How to Treat a Cut on a Hamster
Scratches, cuts and bleeding are commonplace among pet hamsters. A cut or scratch can occur in any variety of ways including: rubbing or bumping up against sharp or rough objects in the cage, rubbing against the bars of the cage, falls from an elevated level to a lower one, bedding that is too rough or bites and scratches from another hamster in the cage. Visible bleeding can also be a result of any number of illnesses such as a burst cyst (pus will also likely be present) or excessive scratching of the skin due to parasitic mange.
Do You Need to Intervene?
Bleeding is not always a given in regards to scratches and abrasions but it is likely in regards to any cuts. Minor cuts will likely stop bleeding on their own and won’t need any treatment. A hamster with a minor cut will probably lick the wound as it clots and may continue to lick the wound as it heals. If a cut doesn’t stop bleeding after a few minutes, you will need to provide first aid. Larger wounds with steady blood flow will require immediate attention and possibly vet care.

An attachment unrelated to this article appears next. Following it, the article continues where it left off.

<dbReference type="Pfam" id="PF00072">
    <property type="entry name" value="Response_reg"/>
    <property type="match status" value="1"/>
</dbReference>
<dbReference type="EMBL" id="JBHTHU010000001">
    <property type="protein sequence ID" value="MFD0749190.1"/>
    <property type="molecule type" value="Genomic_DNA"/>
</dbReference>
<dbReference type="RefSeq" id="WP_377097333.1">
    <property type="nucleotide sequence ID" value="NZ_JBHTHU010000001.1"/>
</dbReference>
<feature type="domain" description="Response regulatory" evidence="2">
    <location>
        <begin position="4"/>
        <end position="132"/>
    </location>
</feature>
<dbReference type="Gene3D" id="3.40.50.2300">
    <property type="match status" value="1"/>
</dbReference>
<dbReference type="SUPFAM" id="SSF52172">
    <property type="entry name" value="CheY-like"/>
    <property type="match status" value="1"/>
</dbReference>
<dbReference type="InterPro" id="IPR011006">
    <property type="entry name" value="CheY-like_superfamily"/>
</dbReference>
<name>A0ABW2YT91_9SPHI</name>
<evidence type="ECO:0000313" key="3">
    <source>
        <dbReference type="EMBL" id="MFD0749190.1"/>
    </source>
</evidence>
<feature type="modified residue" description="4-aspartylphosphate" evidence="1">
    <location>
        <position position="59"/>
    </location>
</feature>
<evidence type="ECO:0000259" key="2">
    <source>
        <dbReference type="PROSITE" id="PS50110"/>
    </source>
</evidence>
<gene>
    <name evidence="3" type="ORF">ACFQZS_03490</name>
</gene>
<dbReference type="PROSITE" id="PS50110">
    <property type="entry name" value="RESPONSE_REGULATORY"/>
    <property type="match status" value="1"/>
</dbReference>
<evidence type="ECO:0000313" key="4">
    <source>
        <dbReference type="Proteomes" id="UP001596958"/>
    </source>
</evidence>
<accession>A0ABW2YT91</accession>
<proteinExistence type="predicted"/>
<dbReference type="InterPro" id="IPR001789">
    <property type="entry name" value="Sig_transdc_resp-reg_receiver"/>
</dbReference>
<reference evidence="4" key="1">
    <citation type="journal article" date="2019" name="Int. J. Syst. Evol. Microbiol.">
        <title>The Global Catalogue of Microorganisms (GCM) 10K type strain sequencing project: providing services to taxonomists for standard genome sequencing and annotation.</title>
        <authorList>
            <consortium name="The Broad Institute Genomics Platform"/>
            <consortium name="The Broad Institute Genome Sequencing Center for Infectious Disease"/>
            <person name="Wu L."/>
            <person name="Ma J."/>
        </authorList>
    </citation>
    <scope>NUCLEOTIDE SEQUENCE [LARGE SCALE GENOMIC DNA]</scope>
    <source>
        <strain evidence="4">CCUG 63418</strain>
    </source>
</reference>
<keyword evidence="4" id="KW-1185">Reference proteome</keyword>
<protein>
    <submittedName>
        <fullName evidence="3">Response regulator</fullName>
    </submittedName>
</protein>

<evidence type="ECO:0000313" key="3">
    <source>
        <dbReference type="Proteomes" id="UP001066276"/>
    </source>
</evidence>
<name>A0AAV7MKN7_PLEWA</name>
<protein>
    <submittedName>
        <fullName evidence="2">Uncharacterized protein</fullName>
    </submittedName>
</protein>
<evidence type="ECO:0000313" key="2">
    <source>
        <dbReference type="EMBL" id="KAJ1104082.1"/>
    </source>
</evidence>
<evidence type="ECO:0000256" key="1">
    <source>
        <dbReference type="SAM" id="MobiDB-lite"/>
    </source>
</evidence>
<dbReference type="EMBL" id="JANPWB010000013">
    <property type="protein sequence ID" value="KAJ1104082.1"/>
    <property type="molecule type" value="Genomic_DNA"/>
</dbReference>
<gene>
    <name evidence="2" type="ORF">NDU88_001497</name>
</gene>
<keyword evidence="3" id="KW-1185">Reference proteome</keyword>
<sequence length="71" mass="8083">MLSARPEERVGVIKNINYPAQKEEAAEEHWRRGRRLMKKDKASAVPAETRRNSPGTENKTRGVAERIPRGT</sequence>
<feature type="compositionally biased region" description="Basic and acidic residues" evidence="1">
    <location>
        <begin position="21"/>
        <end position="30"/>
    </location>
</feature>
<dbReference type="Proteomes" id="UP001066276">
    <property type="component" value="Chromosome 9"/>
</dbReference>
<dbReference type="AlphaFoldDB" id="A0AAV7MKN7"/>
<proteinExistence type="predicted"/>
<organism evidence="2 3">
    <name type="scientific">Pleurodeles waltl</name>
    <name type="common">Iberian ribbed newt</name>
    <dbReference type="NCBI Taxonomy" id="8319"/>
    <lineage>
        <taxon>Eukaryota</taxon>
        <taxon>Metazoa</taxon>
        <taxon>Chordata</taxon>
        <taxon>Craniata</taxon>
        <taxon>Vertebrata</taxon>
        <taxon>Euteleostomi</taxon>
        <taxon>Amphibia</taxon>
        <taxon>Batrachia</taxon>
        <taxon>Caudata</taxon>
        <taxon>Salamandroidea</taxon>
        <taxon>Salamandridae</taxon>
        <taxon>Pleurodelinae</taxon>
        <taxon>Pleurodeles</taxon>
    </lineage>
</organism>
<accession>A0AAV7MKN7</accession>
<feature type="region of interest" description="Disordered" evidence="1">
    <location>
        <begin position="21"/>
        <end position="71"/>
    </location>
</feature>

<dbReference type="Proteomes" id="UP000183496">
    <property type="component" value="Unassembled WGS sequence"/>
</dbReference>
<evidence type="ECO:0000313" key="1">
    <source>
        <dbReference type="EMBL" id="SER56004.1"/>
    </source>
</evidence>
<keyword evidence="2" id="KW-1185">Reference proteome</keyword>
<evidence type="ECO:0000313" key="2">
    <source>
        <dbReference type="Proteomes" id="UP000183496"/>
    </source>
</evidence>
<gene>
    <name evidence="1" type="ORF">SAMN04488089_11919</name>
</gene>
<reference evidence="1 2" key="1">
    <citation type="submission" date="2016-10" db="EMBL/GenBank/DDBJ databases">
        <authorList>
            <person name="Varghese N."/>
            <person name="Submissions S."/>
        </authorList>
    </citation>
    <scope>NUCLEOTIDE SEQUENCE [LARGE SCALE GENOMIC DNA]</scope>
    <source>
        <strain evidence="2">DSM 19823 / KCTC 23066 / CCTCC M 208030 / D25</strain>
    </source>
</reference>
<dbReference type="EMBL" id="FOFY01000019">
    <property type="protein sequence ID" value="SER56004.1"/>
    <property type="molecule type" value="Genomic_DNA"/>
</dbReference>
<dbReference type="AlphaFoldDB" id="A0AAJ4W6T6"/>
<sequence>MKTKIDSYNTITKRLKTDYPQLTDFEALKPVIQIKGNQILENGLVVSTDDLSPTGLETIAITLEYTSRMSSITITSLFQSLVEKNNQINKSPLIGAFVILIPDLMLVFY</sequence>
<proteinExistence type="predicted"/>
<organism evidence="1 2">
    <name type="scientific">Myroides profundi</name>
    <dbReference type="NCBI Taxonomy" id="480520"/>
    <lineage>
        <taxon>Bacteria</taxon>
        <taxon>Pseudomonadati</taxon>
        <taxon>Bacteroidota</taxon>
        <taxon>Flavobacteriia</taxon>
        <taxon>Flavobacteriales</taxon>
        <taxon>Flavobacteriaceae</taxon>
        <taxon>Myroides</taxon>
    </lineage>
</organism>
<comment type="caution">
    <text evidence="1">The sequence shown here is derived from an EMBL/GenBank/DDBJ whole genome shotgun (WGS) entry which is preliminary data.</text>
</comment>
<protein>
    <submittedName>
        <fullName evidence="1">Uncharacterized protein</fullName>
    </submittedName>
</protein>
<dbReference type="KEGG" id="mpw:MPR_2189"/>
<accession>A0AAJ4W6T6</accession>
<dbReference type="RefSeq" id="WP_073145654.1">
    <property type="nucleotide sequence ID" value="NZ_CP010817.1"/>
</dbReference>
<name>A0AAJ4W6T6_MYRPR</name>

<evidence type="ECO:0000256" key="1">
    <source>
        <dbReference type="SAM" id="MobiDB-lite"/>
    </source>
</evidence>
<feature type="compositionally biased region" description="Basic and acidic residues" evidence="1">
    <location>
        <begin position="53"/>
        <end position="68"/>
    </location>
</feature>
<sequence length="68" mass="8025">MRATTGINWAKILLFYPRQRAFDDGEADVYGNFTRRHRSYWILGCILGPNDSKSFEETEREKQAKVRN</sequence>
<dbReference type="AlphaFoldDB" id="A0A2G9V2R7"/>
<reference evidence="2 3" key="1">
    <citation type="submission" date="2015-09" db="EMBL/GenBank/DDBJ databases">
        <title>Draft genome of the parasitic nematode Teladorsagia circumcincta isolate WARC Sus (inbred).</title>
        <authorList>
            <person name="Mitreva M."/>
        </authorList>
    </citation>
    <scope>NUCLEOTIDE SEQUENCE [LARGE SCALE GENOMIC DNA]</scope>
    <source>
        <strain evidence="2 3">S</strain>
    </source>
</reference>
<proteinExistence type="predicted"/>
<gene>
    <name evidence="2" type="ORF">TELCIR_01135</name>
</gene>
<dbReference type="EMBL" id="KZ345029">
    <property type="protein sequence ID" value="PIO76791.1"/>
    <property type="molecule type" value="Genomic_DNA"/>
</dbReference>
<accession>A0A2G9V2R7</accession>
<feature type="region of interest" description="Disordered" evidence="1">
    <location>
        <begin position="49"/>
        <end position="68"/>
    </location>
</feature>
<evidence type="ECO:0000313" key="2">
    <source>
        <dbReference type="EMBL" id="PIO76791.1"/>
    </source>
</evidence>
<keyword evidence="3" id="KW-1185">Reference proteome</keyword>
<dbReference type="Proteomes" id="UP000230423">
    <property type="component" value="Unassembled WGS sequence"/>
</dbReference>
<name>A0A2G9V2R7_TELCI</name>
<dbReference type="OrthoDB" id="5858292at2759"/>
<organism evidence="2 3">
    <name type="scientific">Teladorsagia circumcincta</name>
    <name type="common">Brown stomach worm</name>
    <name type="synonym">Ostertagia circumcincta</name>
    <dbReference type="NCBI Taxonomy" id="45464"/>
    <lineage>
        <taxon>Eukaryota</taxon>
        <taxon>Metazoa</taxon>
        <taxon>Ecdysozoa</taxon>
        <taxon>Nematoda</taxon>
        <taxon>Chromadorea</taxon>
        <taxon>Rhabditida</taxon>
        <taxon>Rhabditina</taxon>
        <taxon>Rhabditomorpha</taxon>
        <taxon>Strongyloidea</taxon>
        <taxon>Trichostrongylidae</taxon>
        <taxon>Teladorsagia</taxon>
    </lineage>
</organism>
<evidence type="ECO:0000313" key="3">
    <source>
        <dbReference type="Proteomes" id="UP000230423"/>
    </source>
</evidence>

How to Stop Bleeding and Treat a Wound
If a wound continues to bleed after a several minutes you should use a cloth or tissue to help stop the blood flow. You can do this by holding the tissue up against the opening of the cut for several minutes. It’s important to be gentle though so you don’t make the issue worse. If your hamster won’t sit still and fights you over treatment, you might try one of the following treatments:
- Adding some all purpose flour onto the cut to help the clotting process
- Use a Que-Tip to dab a mild antiseptic* onto the wound and then cover the wound in Neosporin
- Use UMF Manuka Honey** to cover the wound
*An alternative to traditional antiseptics is thyme tea. It is safe for hamsters and used to treat a number of issues including disinfecting cuts and scrapes.** UMF Manuka Honey is a go to among hamster owners since it is completely safe. It also helps keep the wound from scabbing over. Scabs in general itch and a hamster with a scab will likely chew on it if it is in within reach. A wound with a scab can be torn open it gets rubbed against an object in the hamster’s cage. Scabs on the nose are particularly vulnerable since the nose is usually moist all the time.
Time for Vet Care
If a cut is deep and won’t stop bleeding, you will need to go to the vet to get your hamster stitches and probably antibiotics to help treat or avoid an infection.